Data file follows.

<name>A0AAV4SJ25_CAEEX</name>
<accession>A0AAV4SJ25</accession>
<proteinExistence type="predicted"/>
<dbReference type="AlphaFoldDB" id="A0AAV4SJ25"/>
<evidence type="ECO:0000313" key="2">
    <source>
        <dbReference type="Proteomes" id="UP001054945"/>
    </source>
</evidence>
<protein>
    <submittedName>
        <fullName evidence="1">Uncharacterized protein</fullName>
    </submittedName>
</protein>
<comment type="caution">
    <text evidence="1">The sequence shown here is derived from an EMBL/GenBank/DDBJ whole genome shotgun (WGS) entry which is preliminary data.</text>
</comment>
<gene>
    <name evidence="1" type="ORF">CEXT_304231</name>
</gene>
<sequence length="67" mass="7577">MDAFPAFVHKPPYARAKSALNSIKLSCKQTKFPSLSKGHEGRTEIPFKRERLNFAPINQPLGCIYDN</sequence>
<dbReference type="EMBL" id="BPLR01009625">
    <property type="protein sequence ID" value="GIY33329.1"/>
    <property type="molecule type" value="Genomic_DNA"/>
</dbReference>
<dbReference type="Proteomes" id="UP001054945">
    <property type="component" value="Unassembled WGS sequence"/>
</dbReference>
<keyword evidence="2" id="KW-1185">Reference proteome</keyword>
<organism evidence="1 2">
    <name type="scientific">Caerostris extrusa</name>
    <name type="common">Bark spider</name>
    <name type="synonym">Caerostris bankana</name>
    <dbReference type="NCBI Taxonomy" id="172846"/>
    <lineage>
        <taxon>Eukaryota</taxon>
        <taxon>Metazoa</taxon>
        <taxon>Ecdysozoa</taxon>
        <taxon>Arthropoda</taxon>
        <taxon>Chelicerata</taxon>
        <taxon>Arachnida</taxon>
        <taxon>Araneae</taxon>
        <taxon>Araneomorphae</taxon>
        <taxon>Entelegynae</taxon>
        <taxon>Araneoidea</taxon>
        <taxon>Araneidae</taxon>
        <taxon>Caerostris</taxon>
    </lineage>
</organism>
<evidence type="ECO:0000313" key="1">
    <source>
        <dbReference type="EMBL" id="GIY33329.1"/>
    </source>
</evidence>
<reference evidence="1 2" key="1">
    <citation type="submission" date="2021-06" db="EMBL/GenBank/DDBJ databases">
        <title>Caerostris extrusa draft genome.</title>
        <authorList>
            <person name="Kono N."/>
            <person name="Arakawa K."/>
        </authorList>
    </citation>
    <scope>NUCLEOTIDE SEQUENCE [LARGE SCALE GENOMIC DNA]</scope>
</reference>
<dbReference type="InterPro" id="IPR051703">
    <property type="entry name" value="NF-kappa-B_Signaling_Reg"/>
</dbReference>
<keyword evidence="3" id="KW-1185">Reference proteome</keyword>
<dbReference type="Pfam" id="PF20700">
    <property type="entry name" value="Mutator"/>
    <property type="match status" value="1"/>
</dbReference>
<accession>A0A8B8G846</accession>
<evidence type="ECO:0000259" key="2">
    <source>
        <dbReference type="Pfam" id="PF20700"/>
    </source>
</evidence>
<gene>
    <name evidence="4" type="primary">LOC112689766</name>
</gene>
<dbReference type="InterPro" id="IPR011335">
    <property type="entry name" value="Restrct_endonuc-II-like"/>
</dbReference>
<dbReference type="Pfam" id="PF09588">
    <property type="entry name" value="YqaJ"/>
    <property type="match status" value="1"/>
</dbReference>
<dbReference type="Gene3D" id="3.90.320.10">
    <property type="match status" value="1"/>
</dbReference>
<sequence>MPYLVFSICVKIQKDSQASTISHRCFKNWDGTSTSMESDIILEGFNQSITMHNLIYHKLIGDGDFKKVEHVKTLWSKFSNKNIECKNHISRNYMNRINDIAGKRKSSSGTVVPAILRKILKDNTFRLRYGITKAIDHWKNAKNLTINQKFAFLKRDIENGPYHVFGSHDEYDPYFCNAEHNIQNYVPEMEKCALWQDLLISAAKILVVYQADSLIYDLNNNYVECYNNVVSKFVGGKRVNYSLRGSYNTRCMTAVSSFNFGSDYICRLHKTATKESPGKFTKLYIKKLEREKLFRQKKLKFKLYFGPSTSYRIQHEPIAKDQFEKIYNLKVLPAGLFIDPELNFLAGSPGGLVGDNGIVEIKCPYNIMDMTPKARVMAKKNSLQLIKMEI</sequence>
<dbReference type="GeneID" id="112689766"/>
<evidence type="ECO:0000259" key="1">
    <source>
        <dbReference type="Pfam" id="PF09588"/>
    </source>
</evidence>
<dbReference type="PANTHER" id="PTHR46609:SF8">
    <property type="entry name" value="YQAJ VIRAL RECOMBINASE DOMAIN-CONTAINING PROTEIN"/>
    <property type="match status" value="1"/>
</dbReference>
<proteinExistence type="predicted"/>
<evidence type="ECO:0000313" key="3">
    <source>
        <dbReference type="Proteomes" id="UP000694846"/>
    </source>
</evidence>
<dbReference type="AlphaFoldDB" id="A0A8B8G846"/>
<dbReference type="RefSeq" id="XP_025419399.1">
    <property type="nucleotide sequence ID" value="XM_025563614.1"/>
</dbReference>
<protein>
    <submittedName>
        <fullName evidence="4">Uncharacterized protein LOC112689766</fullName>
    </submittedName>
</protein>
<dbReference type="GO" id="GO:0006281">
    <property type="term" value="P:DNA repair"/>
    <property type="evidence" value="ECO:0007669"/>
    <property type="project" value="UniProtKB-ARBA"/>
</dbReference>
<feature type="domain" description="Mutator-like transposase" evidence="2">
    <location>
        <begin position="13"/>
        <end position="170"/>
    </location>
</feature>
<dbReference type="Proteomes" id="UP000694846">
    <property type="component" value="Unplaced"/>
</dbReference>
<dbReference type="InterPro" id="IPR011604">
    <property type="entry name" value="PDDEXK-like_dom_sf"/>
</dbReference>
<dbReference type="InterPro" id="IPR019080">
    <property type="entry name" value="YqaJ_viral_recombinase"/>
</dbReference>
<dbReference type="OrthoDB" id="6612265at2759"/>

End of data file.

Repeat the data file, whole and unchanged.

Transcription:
<name>A0AAV4SJ25_CAEEX</name>
<accession>A0AAV4SJ25</accession>
<proteinExistence type="predicted"/>
<dbReference type="AlphaFoldDB" id="A0AAV4SJ25"/>
<evidence type="ECO:0000313" key="2">
    <source>
        <dbReference type="Proteomes" id="UP001054945"/>
    </source>
</evidence>
<protein>
    <submittedName>
        <fullName evidence="1">Uncharacterized protein</fullName>
    </submittedName>
</protein>
<comment type="caution">
    <text evidence="1">The sequence shown here is derived from an EMBL/GenBank/DDBJ whole genome shotgun (WGS) entry which is preliminary data.</text>
</comment>
<gene>
    <name evidence="1" type="ORF">CEXT_304231</name>
</gene>
<sequence length="67" mass="7577">MDAFPAFVHKPPYARAKSALNSIKLSCKQTKFPSLSKGHEGRTEIPFKRERLNFAPINQPLGCIYDN</sequence>
<dbReference type="EMBL" id="BPLR01009625">
    <property type="protein sequence ID" value="GIY33329.1"/>
    <property type="molecule type" value="Genomic_DNA"/>
</dbReference>
<dbReference type="Proteomes" id="UP001054945">
    <property type="component" value="Unassembled WGS sequence"/>
</dbReference>
<keyword evidence="2" id="KW-1185">Reference proteome</keyword>
<organism evidence="1 2">
    <name type="scientific">Caerostris extrusa</name>
    <name type="common">Bark spider</name>
    <name type="synonym">Caerostris bankana</name>
    <dbReference type="NCBI Taxonomy" id="172846"/>
    <lineage>
        <taxon>Eukaryota</taxon>
        <taxon>Metazoa</taxon>
        <taxon>Ecdysozoa</taxon>
        <taxon>Arthropoda</taxon>
        <taxon>Chelicerata</taxon>
        <taxon>Arachnida</taxon>
        <taxon>Araneae</taxon>
        <taxon>Araneomorphae</taxon>
        <taxon>Entelegynae</taxon>
        <taxon>Araneoidea</taxon>
        <taxon>Araneidae</taxon>
        <taxon>Caerostris</taxon>
    </lineage>
</organism>
<evidence type="ECO:0000313" key="1">
    <source>
        <dbReference type="EMBL" id="GIY33329.1"/>
    </source>
</evidence>
<reference evidence="1 2" key="1">
    <citation type="submission" date="2021-06" db="EMBL/GenBank/DDBJ databases">
        <title>Caerostris extrusa draft genome.</title>
        <authorList>
            <person name="Kono N."/>
            <person name="Arakawa K."/>
        </authorList>
    </citation>
    <scope>NUCLEOTIDE SEQUENCE [LARGE SCALE GENOMIC DNA]</scope>
</reference>
<dbReference type="InterPro" id="IPR051703">
    <property type="entry name" value="NF-kappa-B_Signaling_Reg"/>
</dbReference>
<keyword evidence="3" id="KW-1185">Reference proteome</keyword>
<dbReference type="Pfam" id="PF20700">
    <property type="entry name" value="Mutator"/>
    <property type="match status" value="1"/>
</dbReference>
<accession>A0A8B8G846</accession>
<evidence type="ECO:0000259" key="2">
    <source>
        <dbReference type="Pfam" id="PF20700"/>
    </source>
</evidence>
<gene>
    <name evidence="4" type="primary">LOC112689766</name>
</gene>
<dbReference type="InterPro" id="IPR011335">
    <property type="entry name" value="Restrct_endonuc-II-like"/>
</dbReference>
<dbReference type="Pfam" id="PF09588">
    <property type="entry name" value="YqaJ"/>
    <property type="match status" value="1"/>
</dbReference>
<dbReference type="Gene3D" id="3.90.320.10">
    <property type="match status" value="1"/>
</dbReference>
<sequence>MPYLVFSICVKIQKDSQASTISHRCFKNWDGTSTSMESDIILEGFNQSITMHNLIYHKLIGDGDFKKVEHVKTLWSKFSNKNIECKNHISRNYMNRINDIAGKRKSSSGTVVPAILRKILKDNTFRLRYGITKAIDHWKNAKNLTINQKFAFLKRDIENGPYHVFGSHDEYDPYFCNAEHNIQNYVPEMEKCALWQDLLISAAKILVVYQADSLIYDLNNNYVECYNNVVSKFVGGKRVNYSLRGSYNTRCMTAVSSFNFGSDYICRLHKTATKESPGKFTKLYIKKLEREKLFRQKKLKFKLYFGPSTSYRIQHEPIAKDQFEKIYNLKVLPAGLFIDPELNFLAGSPGGLVGDNGIVEIKCPYNIMDMTPKARVMAKKNSLQLIKMEI</sequence>
<dbReference type="GeneID" id="112689766"/>
<evidence type="ECO:0000259" key="1">
    <source>
        <dbReference type="Pfam" id="PF09588"/>
    </source>
</evidence>
<dbReference type="PANTHER" id="PTHR46609:SF8">
    <property type="entry name" value="YQAJ VIRAL RECOMBINASE DOMAIN-CONTAINING PROTEIN"/>
    <property type="match status" value="1"/>
</dbReference>
<proteinExistence type="predicted"/>
<evidence type="ECO:0000313" key="3">
    <source>
        <dbReference type="Proteomes" id="UP000694846"/>
    </source>
</evidence>
<dbReference type="AlphaFoldDB" id="A0A8B8G846"/>
<dbReference type="RefSeq" id="XP_025419399.1">
    <property type="nucleotide sequence ID" value="XM_025563614.1"/>
</dbReference>
<protein>
    <submittedName>
        <fullName evidence="4">Uncharacterized protein LOC112689766</fullName>
    </submittedName>
</protein>
<dbReference type="GO" id="GO:0006281">
    <property type="term" value="P:DNA repair"/>
    <property type="evidence" value="ECO:0007669"/>
    <property type="project" value="UniProtKB-ARBA"/>
</dbReference>
<feature type="domain" description="Mutator-like transposase" evidence="2">
    <location>
        <begin position="13"/>
        <end position="170"/>
    </location>
</feature>
<dbReference type="Proteomes" id="UP000694846">
    <property type="component" value="Unplaced"/>
</dbReference>
<dbReference type="InterPro" id="IPR011604">
    <property type="entry name" value="PDDEXK-like_dom_sf"/>
</dbReference>
<dbReference type="InterPro" id="IPR019080">
    <property type="entry name" value="YqaJ_viral_recombinase"/>
</dbReference>
<dbReference type="OrthoDB" id="6612265at2759"/>